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Resource Type: Activities
Results 51 - 60 of 199 matches
Physical model of the failure of an unreinforced structure during an earthquake
Vince Cronin, Baylor University
This activity allows students to explore one of the principal reasons why so many people are injured or killed during an earthquake. Through the failure of a small model building on a simple shake table and comparison with photographs of actual buildings destroyed in earthquakes, students pursue an understanding of how to prevent these disasters through better building practices.
Whose Fault Is It Anyway?
This game has students simulate the propagation of P and S waves after an earthquake and to use the lag between these to determine where in the simulation the earthquake occurred. -
Locating and Measuring Earthquakes Using Real Seismic Data
Kelly Liu, Missouri University of Science and Technology
The objective is to locate an earthquake and measure its Richter magnitude using real data recorded by seismographs.
Historical Earthquakes and Uplift/Subsidence of Sumatra from Coral Growth Rings -- Advanced Version
Elisabeth Nadin, University of Alaska Fairbanks
In this lab, students will use data from real corals collected in Sumatra to track the sea-level and earthquake record of the region over the past century.
Does Fracking Cause Earthquakes?
Renee Faatz, Snow College
Students will use the IRIS Earthquake Browser to assess the pattern of earthquakes in Arkansas before, during and after (>2011) fracking related wastewater injection. Students will use critical thinking skills ...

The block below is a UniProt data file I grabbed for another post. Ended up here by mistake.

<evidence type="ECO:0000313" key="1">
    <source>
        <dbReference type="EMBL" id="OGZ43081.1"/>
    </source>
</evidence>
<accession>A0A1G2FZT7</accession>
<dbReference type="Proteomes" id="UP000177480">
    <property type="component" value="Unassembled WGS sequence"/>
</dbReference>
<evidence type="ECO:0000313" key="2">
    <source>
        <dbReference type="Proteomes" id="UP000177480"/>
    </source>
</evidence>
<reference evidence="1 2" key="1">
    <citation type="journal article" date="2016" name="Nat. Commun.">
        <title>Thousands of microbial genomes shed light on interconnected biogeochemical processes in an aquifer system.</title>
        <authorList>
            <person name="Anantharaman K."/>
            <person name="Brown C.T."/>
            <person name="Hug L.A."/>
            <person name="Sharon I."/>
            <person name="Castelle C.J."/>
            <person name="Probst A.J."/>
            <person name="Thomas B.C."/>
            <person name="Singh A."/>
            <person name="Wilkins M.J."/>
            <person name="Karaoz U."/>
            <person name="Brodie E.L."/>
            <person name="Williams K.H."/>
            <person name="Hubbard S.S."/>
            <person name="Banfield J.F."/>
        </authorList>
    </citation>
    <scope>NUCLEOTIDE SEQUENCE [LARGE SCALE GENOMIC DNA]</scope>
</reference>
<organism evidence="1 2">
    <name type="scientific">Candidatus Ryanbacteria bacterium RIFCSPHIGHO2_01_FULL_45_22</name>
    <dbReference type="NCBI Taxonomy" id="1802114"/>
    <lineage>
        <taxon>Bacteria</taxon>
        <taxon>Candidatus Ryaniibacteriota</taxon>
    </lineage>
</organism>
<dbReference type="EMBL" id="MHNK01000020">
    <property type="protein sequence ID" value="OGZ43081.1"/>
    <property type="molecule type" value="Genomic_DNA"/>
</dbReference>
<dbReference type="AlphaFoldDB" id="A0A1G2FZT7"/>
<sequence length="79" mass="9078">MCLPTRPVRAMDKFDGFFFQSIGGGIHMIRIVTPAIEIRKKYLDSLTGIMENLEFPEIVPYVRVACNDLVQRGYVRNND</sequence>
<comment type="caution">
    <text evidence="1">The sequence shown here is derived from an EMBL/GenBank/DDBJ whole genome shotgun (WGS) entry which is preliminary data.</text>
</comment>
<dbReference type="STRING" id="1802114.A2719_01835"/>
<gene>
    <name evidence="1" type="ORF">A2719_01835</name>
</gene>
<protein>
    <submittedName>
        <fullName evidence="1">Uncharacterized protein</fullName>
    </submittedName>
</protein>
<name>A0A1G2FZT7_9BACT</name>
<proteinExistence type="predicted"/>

Exercise 7: Plate Boundaries in the Woodlark Basin Region
Barb Tewksbury, Hamilton College
Barbara and David Tewksbury, Hamilton College Summary Students use a variety of data sets (bathy DEMs, SRTM DEMS, earthquake data, volcano data, ocean floor ages, and motion vectors) to 1) determine the locations ...
Looking into Earth with GIS (College Level)
College-level adaptation of the Earth Exploration Toolbook chapter. Students work with a free GIS program, ArcVoyager SE, to explore earthquake data and plate tectonics. -
What Kind of Continental Margin am I? Active or Passive?
Laura Wetzel, Eckerd College; Cindy Palinkas, University of Maryland-College Park; Karen Bemis, Rutgers University-New Brunswick; John McDaris, Carleton College
Volcanoes, earthquakes, and topography reveal whether a continental margin is active or passive. In this activity, students use the GeoMapApp tool to work with earthquake, volcano, and topographic data to identify ...
Investigating Plate Tectonics with Google Earth
Beth Pratt-Sitaula, UNAVCO
Students examine data sets of topography, bathymetry, volcano location, earthquake location and size, and ocean floor age in Google Earth to determine the location and attributes of different types of plate ...